I recently attended a social gathering where I met someone working in tech who moved to Atlanta within the last eighteen months. He’s a native of New York City but most recently lived in Los Angeles. Before that he lived in Austin. He has an interesting baseline, so I was curious to get his candid thoughts on Atlanta so far.
Overall, he likes Atlanta. The climate is nice. The cost of living isn’t a steal (anymore), but it’s reasonable. The people are nice. The biggest downside, in comparison to Los Angeles and New York, has to do with the variety of social activities. I wasn’t expecting this, so I was interested to hear more.
In Los Angeles and New York there are several parts of town to explore, each with its own set of social activities. The options are well known, regularly explored, and openly discussed. Having a social life with tons of variety is easy. If you make the effort to leave the house, you know of many interesting things you can do.
He doesn’t feel the same way about Atlanta. A few parts of town are known for being entertainment venues, such as Buckhead, West Midtown, and O4W, and he’s aware of them, but he doesn’t feel the city offers as much social variety.
As we chatted, I shared with him some other parts of town and things to do. He had no idea some of them existed. I said that Atlanta may not have as much to do as New York or Los Angeles, but Atlanta does offer a healthy variety of desirable social activities in various parts of town. However, the awareness that people have of them, and their discoverability, are highly variable.
Atlanta is influenced heavily by homophily (the tendency for contact between similar people to occur at a higher rate than among dissimilar people). People who have a lot in common interact with each other frequently. People who don’t have anything in common interact infrequently or not at all. Of course, frequency of interaction is what defines a person’s social circle.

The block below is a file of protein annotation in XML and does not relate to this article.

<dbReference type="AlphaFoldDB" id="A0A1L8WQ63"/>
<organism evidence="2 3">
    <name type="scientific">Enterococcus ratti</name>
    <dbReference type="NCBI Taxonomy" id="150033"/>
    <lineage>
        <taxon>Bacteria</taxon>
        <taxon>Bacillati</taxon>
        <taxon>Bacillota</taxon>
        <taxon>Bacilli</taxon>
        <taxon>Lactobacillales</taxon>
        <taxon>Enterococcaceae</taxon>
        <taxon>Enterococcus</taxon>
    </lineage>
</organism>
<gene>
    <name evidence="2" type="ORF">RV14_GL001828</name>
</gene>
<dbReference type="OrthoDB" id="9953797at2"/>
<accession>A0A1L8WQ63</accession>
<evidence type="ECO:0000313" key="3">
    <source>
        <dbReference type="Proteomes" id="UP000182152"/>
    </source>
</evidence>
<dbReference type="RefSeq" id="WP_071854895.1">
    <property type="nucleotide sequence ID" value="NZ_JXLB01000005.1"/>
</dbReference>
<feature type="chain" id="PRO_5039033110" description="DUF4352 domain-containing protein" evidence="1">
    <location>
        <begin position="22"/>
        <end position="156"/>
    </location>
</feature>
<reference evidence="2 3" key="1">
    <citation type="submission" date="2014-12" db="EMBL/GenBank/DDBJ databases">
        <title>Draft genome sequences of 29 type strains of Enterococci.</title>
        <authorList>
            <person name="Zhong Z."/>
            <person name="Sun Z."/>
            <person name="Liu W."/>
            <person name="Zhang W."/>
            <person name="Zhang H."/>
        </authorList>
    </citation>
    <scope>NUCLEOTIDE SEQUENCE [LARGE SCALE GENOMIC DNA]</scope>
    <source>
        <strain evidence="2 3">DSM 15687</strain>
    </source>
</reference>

One of many ramifications of this is that information becomes localized in a social circle. The infrequent or nonexistent interaction among people who lack commonalities means that information doesn’t leave certain circles. In the case of social activities, people outside a social circle don’t know certain activities (or even parts of town) exist and therefore don’t participate. Said differently, people’s awareness of desirable social options varies drastically depending on whom they interact with frequently. People living in the same city end up having vastly different awareness of the social experiences available to them.
Homophily is a basic human principle. It isn’t going anywhere anytime soon. The key to maximizing social variety in Atlanta is acknowledging homophily’s heavy influence and trying to interact more often with people you have less in common with. This will help you get access to information that’s localized in circles you’re not part of about fun things to do in different parts of town. Obviously, this is easier said than done, but I believe it’s worth the effort because it helps you experience all Atlanta has to offer socially.